Reasons to care about Red Sox' 5-hour, 45-minute loss

Rob Bradford
June 19, 2019 - 4:30 am

MINNEAPOLIS -- About eight hours before he walked off Target Field, Alex Cora offered a fairly notable comment regarding his team.

"It’s just, the vibe is different," said the Red Sox manager during his pregame meeting with the media. "I’ll tell you that right now. There’s no more searching. You feel it. you come to the ballpark every day now and it feels like last year. We’re finding ways to beat teams. It got to the point there, we were searching for mechanics and swings and whatever. Now, it’s different. Now it’s just a matter of putting everything together."

Then, following a 5-hour-, 45-minute, 17-inning loss to the Twins, Cora was asked if that overall vibe had been dented. (For more on the Sox' 4-3 loss, click here.)

"Not at all. Nah. The other way around, actually," he said when asked about any alteration of mindsets. "We’ve been in this situation before — extra-inning games, take something positive out of this. We’ll be fine."

This wasn't Game 3 back at Dodger Stadium. There were no Nathan Eovaldi-esque performances. This was also one inning and 95 minutes shorter than that Los Angeles World Series win. But what it did have was more to talk about than most 75th games of the season. That's what this much baseball will do.

So, for brevity's sake (because can't we all use some brevity after some of these games of late) let's bulletpoint this baby ...

- David Price only went five innings, giving up a run on four hits while throwing 73 pitches. After the game, Cora suggested this was the plan all along, needing to protect the lefty. Price wouldn't put the entire plan on his manager's shoulders, saying the abbreviated outing was his doing, as well.

"It was a collective decision," Price said. "It wasn’t on Alex. It wasn’t on him."

- Cora began his opening remarks by apologizing to the umpiring crew. The Sox manager came out to argue in the 17th inning that the Twins' Eddie Rosario had stepped out of the batter's box when bunting. The argument carried over to immediately after the game, with numerous members of the Red Sox yelling at home plate umpire Jeremie Rehak along with his colleagues Jim Reynolds, Stu Scheurwater and Mark Wegner as they left the field.

"Before we start I want to apologize to the umpires," Cora said. "Obviously, emotions take over. When you look at the replay and Eddie wasn’t out of the batter’s box. They did an outstanding job for how long it was. It’s one of those that’s tough to swallow. You see it and the emotions take over, but that was out of character so that was my fault."

- The star of the game was undoubtedly Minnesota's Max Kepler. The outfielder won the game with a bases-loaded, one-out single. That came after he tied the game both in the eighth and 13th innings, with the latter the product of a leadoff homer.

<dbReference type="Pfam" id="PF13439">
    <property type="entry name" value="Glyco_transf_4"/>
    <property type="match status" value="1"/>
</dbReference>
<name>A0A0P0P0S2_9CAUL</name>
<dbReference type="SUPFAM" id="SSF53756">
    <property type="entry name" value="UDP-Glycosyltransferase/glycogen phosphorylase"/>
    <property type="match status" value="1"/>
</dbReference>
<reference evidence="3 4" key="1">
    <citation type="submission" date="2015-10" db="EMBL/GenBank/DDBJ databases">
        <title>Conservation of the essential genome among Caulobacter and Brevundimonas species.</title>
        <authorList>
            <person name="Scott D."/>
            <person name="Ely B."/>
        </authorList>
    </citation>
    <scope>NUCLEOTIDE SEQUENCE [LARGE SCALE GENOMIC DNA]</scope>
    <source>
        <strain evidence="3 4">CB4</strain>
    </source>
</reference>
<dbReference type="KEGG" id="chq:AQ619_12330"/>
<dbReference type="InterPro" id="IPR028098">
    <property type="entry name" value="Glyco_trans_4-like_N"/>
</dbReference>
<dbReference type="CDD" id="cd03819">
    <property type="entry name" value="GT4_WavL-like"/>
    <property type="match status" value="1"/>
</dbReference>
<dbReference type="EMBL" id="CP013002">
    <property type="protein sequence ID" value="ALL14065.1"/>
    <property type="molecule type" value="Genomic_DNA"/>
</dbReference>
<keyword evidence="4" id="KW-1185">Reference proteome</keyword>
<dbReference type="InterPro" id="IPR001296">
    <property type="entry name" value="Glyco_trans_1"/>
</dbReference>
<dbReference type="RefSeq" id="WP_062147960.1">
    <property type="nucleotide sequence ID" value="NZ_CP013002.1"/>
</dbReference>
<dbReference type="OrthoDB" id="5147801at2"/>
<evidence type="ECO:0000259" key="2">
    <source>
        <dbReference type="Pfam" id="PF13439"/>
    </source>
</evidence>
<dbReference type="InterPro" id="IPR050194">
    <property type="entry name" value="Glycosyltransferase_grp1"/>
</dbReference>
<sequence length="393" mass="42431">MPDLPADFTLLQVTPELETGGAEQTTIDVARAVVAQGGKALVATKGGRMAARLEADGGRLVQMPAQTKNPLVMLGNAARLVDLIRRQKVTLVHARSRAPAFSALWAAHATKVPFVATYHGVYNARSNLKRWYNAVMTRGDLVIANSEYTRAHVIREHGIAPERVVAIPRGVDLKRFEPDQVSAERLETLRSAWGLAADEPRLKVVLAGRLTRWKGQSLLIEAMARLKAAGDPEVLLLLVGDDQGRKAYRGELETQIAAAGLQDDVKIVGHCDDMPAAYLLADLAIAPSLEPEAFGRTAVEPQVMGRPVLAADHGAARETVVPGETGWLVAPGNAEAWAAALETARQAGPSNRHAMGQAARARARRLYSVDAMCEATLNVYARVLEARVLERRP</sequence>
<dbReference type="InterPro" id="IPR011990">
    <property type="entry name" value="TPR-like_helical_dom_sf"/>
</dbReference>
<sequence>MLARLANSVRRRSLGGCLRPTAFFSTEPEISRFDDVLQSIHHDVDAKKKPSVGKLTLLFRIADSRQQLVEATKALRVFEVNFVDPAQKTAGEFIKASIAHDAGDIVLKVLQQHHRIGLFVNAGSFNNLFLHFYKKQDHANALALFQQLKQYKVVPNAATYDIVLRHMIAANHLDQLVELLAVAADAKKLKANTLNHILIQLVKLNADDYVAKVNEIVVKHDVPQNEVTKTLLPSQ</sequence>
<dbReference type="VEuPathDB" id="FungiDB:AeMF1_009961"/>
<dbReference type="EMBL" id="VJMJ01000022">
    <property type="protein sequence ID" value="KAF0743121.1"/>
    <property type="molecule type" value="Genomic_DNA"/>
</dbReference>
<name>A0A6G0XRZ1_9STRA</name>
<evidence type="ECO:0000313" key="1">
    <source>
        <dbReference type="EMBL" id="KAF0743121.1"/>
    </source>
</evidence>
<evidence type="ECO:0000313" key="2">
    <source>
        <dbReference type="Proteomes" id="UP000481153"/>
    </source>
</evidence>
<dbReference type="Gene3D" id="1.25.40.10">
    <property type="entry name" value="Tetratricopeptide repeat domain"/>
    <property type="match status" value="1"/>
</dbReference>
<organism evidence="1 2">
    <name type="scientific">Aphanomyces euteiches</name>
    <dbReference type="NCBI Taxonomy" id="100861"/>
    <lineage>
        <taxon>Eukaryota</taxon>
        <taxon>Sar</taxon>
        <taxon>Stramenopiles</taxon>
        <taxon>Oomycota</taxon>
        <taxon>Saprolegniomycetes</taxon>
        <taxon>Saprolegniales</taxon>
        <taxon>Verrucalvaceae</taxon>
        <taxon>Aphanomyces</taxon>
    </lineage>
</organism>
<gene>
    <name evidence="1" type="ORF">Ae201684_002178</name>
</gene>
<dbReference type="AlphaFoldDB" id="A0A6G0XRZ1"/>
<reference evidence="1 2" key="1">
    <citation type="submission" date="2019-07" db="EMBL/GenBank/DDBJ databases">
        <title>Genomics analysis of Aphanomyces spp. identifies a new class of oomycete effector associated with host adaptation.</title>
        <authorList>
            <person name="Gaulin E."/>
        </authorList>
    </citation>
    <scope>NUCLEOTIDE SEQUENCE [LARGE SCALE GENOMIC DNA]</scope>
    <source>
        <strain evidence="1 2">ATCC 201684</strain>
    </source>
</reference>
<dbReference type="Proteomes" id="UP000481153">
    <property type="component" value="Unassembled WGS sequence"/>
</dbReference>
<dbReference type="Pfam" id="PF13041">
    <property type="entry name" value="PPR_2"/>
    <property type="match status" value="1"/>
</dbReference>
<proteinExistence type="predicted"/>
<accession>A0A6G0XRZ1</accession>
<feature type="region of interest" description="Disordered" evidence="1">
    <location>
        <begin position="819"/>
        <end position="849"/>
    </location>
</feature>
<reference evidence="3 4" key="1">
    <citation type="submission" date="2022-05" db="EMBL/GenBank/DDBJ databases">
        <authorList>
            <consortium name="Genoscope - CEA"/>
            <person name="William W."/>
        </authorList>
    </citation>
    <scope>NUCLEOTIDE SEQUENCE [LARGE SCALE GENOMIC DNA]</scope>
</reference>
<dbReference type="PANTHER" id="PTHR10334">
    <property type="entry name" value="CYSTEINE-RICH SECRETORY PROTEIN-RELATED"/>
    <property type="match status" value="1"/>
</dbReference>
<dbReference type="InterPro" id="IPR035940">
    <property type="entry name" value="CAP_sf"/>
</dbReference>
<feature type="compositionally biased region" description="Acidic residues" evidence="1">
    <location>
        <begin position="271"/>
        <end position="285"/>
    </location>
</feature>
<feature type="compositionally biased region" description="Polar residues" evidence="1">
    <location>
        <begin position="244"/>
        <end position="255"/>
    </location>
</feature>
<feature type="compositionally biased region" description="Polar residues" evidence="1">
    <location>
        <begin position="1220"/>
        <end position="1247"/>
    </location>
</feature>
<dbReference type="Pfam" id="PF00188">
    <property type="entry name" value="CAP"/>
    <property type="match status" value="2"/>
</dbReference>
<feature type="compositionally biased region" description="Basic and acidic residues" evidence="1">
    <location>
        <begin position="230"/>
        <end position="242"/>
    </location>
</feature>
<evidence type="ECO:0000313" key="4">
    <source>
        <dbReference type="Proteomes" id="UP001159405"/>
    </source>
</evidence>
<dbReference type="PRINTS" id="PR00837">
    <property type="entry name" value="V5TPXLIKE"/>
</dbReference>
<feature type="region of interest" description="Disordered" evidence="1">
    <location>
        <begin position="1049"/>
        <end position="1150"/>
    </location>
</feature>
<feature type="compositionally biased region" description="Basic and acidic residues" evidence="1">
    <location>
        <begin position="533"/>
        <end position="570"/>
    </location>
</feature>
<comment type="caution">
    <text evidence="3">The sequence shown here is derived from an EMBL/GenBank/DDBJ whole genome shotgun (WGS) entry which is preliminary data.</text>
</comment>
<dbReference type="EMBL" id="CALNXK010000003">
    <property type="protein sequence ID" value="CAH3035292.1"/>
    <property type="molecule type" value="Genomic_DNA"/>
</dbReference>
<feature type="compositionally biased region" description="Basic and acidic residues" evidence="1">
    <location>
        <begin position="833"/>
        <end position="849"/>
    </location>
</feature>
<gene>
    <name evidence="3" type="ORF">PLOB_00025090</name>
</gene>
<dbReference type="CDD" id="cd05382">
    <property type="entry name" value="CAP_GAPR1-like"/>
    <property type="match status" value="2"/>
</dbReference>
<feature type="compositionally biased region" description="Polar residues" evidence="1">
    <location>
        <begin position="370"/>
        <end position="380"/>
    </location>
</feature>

As for the Red Sox pitchers who were victimized by Kepler:

Brandon Workman gave up the run in the eighth thanks in part to a pair of walks, allowing the Twins to knot things up after Rafael Devers had given the visitors the lead in the seventh. The silver lining was that Workman flashed velocity not seen all season, touching 95 mph on his final pitch of the night, the first time he claimed such velocity this year.

Hector Velazquez' first batter was Kepler. The result was the solo homer which spoiled Mookie Betts' go-ahead blast earlier in the 13th. Velazquez rebounded to pitch four innings of three-hit ball before succumbing to a back injury while warming up for the 17th.

Brian Johnson was summoned to pitch what would be the final frame, with Marcus Walden the only other reliever to not appear. The outing didn't go well, with the lefty giving up three hits.

"I was good that’s why I went out there," said Johnson, who was scheduled to start Friday. "I told AC, I told Dana (LeVangie), I feel physically fine and I was able to go out there and obviously couldn’t get the job done."

- The Red Sox squandered a fair share of opportunities, but none were as painful as what transpired in the 17th. After an Andrew Benintendi leadoff single, the outfielder found himself at third with nobody out thanks to a stolen base and error. All of this with J.D. Martinez coming up. But unfortunately for the Red Sox this was not Martinez's night, with the designated hitter succumbing to one of his five strikeouts. He was followed by ground outs from Devers and Xander Bogaerts, ending the threat with a whimper.

- Despite the hiccups from Workman, Velazquez and Johnson, the overall work from the Red Sox' bullpen was positive. Pitching scoreless innings after Price's exit were Mike Shawaryn, Ryan Brasier, Matt Barnes and Colten Brewer, with Josh Taylor spinning a pair of flawless frames.

"That was pretty cool to see, there were some good pitches there," Cora said. "What JT did today, two innings, facing lefties and righties, and Brewer and Shawaryn, there’s always something positive about these games. We can pitch with everybody that way. We did an outstanding job, just one of those we didn’t finish the job but there were a lot of positives in the pitching stats today."

- The defensive highlight of the night was obvious. That would belong to Jackie Bradley Jr.

"Just kind of went back in the gap. Figured if I’m going to go that far, I might as well go after it," he said. "Jumped up there, tried to get my little inner-Bo Jackson in and kind of hang on the wall a little bit."

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